“Disruption” is a pretty well-worn term these days.
More often than not, disruptors start out as a small group of explorers—also occasionally referred to as entrepreneurs—who collectively spot the potential for an entirely new path through an existing forest and come at the challenge of creating it with just the right level of skill, courage, luck and fortitude. The truth is however, that some forests are older and more densely wooded than others and choosing to forge a new path in these can lead to the demise of even the most adventurous.
Industries such as consumer and financial technology have seen their fair share of disruption over the past few years. For many, the way they work, rest, and play now is very different than the way they might have done so five years ago. From paying a bill and ordering a latte via a few swipes on a cell phone, to capturing vacation memories with help from a personal drone, disruptive innovation for consumers is prevalent and purchasable in a store near you.
For the legacy industries, however—the heavyweights such as healthcare, agriculture and energy—up until very recently the story of major disruption was relatively untold and the handful of well-worn forest paths looking pretty similar to how they always had. With unending layers of historical baggage and tried-and-tested approaches deeply ingrained in how these industries function, while the adoption of new innovations might have real and tangible valuable, the significant obstacles involved for innovators looking to change existing behaviour and alter momentum in these industries, caused many to simply avoid them altogether.
With recent shifts in global currents leading to rapidly changing dynamics in industries such as agriculture and oil and gas, the appetite and need for disruptive solutions able to bring new efficiencies and overall stability has never been higher. Yet, even when there is a ‘will’, the ‘way’ isn’t necessarily straightforward. In my experience, those who have led the charge in bringing disruptive solutions to these types of major industries have done so through concentrating on perfecting a few key stages.
Show Them Why They Should Care
Maybe it goes without saying, but it is essential that the pain point within an industry that any startup is looking to solve is significant enough to warrant setting out to develop a solution. I suggest reading that line again. Pioneering a new innovation and building it from the ground up inevitably comes with incredible challenges and also, commonly, at considerable cost. My advice; make sure the problem being solved is large and the stakes of not solving it are high.
A great Minimum Viable Product can convince a skeptic that it’s worth their time, their reputation and their money to look at it further.
A MVP should be exactly what the title suggests and shouldn’t cost the earth to produce. The art of remaining lean in the early stages of development is creating a solution that can be demonstrable with minimal financial risk and is not yet fully built out. In that way, potential adopters can experience, even to a small degree, what the new product might have to offer but without the full investment of time and capital. A good MVP will also allow for modifications to be made based on user feedback. By doing this, the product has a far greater opportunity to represent directly what the market needs when it’s finished.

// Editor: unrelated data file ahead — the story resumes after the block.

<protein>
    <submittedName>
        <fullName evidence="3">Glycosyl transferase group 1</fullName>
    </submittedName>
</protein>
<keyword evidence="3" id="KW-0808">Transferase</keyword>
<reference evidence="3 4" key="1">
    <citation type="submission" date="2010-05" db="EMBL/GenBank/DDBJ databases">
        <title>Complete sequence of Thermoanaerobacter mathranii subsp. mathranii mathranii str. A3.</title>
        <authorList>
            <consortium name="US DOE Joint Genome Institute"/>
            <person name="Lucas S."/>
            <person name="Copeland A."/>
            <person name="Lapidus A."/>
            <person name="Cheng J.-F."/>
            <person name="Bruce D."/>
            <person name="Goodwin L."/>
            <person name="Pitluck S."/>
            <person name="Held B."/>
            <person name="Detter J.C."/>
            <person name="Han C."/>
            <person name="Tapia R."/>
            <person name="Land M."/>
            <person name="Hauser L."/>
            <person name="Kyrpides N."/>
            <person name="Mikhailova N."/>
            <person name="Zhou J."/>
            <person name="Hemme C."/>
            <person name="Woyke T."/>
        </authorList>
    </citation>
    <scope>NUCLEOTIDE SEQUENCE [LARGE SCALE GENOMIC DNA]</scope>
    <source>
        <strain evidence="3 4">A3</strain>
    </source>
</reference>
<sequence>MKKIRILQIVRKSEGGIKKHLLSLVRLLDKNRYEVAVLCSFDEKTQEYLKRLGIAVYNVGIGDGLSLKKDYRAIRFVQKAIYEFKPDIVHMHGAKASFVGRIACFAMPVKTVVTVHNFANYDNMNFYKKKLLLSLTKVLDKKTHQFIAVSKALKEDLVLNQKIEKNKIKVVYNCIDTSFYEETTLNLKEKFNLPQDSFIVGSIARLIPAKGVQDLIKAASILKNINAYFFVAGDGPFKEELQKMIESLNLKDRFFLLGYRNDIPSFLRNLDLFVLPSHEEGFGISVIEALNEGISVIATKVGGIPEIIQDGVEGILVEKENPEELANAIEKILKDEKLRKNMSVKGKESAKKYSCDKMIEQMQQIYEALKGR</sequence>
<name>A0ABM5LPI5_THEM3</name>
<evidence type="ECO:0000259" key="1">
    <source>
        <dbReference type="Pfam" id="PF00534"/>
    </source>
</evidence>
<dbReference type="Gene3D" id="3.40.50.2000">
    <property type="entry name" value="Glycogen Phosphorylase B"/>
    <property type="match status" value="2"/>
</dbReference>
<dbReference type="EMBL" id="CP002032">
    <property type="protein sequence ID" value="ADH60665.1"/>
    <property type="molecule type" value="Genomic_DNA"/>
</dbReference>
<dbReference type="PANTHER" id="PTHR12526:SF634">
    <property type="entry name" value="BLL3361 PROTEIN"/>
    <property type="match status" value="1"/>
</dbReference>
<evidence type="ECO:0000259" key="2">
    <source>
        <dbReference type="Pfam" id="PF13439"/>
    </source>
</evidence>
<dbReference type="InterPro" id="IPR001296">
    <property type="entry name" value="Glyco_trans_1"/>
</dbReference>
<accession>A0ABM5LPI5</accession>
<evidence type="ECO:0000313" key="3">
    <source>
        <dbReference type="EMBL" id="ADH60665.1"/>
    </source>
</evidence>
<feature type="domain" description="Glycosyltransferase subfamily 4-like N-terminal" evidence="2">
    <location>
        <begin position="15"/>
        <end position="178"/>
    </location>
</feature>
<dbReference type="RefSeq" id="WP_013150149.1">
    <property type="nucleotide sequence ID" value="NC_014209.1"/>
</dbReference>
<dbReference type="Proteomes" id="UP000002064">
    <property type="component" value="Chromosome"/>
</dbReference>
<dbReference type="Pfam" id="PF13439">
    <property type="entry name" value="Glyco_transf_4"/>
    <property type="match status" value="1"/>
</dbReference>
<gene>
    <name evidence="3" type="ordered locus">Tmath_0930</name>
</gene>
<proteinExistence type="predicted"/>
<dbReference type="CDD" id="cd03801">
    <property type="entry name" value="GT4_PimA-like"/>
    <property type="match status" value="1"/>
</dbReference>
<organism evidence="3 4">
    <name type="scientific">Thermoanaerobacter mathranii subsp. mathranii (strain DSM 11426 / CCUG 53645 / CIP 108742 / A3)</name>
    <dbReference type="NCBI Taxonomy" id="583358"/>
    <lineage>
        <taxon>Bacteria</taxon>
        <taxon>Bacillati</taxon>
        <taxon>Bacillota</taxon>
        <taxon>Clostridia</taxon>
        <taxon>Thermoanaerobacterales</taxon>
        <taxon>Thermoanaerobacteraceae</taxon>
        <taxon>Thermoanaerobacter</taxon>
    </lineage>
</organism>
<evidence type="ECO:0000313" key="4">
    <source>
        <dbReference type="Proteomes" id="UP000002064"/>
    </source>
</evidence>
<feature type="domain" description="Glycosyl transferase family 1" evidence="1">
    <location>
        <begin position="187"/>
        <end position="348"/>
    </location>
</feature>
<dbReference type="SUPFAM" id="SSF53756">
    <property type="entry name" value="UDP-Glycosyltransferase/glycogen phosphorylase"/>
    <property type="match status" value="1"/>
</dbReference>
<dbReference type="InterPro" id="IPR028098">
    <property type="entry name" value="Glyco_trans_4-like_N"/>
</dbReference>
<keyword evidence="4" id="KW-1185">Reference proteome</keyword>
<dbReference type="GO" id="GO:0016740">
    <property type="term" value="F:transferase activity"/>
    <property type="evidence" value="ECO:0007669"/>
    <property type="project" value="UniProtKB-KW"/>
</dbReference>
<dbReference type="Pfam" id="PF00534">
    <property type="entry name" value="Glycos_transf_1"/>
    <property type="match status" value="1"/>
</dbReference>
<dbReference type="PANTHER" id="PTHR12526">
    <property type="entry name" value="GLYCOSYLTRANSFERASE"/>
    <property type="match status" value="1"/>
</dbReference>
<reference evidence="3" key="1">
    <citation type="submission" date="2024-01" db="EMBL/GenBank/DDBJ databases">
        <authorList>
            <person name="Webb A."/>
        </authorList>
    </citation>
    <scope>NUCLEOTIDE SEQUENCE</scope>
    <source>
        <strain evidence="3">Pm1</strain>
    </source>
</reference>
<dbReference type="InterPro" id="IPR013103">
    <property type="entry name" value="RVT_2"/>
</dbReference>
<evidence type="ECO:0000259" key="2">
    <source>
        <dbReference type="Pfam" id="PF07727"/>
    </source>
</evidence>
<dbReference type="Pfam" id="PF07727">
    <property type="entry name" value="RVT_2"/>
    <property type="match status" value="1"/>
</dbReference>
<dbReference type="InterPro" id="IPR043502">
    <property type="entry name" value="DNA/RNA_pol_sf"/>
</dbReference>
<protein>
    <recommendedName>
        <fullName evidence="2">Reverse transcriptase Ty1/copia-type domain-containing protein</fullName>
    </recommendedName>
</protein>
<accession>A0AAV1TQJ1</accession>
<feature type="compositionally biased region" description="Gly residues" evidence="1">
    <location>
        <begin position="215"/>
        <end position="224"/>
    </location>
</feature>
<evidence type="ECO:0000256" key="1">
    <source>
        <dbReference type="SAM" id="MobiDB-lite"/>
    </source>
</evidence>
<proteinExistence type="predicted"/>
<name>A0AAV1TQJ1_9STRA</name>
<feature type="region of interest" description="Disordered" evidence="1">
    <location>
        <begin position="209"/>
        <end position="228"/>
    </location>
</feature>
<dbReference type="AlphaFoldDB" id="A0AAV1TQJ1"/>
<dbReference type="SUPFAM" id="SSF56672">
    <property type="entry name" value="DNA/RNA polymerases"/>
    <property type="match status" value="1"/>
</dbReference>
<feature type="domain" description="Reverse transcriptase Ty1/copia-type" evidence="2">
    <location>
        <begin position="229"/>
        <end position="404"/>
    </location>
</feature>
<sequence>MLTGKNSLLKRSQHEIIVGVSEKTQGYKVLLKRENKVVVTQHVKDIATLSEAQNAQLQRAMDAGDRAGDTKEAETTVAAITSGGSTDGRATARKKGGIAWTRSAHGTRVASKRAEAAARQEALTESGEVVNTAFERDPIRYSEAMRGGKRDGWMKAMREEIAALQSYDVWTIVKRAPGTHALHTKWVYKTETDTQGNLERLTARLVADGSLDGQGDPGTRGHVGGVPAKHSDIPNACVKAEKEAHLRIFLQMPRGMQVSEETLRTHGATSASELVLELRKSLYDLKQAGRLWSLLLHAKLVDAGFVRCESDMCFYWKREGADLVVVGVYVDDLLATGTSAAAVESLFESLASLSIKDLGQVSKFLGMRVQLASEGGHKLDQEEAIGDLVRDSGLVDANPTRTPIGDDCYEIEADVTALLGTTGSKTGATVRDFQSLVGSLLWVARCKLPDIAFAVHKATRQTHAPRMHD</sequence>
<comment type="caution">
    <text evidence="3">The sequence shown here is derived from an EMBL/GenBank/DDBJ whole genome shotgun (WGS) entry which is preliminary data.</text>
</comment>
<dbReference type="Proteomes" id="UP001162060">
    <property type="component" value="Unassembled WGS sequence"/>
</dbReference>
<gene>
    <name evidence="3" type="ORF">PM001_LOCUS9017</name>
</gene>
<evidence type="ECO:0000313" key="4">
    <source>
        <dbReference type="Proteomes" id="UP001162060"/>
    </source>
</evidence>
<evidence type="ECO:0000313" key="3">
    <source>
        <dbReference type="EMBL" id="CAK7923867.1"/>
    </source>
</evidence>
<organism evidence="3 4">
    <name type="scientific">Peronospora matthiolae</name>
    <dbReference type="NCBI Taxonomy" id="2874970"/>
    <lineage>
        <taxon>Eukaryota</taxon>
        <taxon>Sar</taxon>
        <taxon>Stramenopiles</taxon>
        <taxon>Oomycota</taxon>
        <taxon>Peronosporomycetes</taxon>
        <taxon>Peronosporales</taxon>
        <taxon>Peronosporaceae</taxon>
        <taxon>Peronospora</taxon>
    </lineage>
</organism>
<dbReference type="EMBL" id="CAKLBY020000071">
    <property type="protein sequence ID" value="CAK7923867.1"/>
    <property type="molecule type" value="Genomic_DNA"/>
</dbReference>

Convince the Skeptics
Every new innovation that ended up having a significant impact was championed by someone during its early stages of development. When it comes to building for legacy industry, building a relationship with a potential advocate can be the difference between success or failure.
Using the oil and gas industry as an example, the trialling of new technology, more often than not, comes with significant cost and aggravation in the form of, at the very least, disruption to operations and training of technical staff. Having a partner in the field that believes in a product enough to test it and put it through its paces is a major win. Real, field-based results and a product backed by a legitimate industry player, offers a far higher comfort level for other early adopters and provides a credible level of assurance as to the legitimacy of the game-changing nature of a product.
Be Ready to Scale
With great power comes great responsibility and with innovation destined for great industries, comes the possible need for small operations to scale at inhuman speeds. Admittedly the second part of this ‘famous’ quote is wordy and less well known as the first but, arguably, holds as true.
For those which manage to develop a game changer and demonstrate its incontrovertible credentials in a living and breathing environment, the possibility of meaningful success, through prolific industry adoration and subsequent desire for adoption, can present its own issues.
With major industry comes major market potential and, at the moment that potential is realised, a young business must be able to meet demand. For those early-stage ventures not able to provide the market what it has promised, credibility with those industry players that have taken the ride and drank the company Kool Aid alongside you, can be lost very quickly and potentially, forever.
Remaining ultra-lean in the early stages of development is key to survival when building and testing out unproven technology for a significant but stubborn market. Combining that with an ability to see the biggest possible picture and a plan to match a major demand with efficient and seamless supply, should help new ventures set about achieving the next generation of disruption within the world’s largest industries.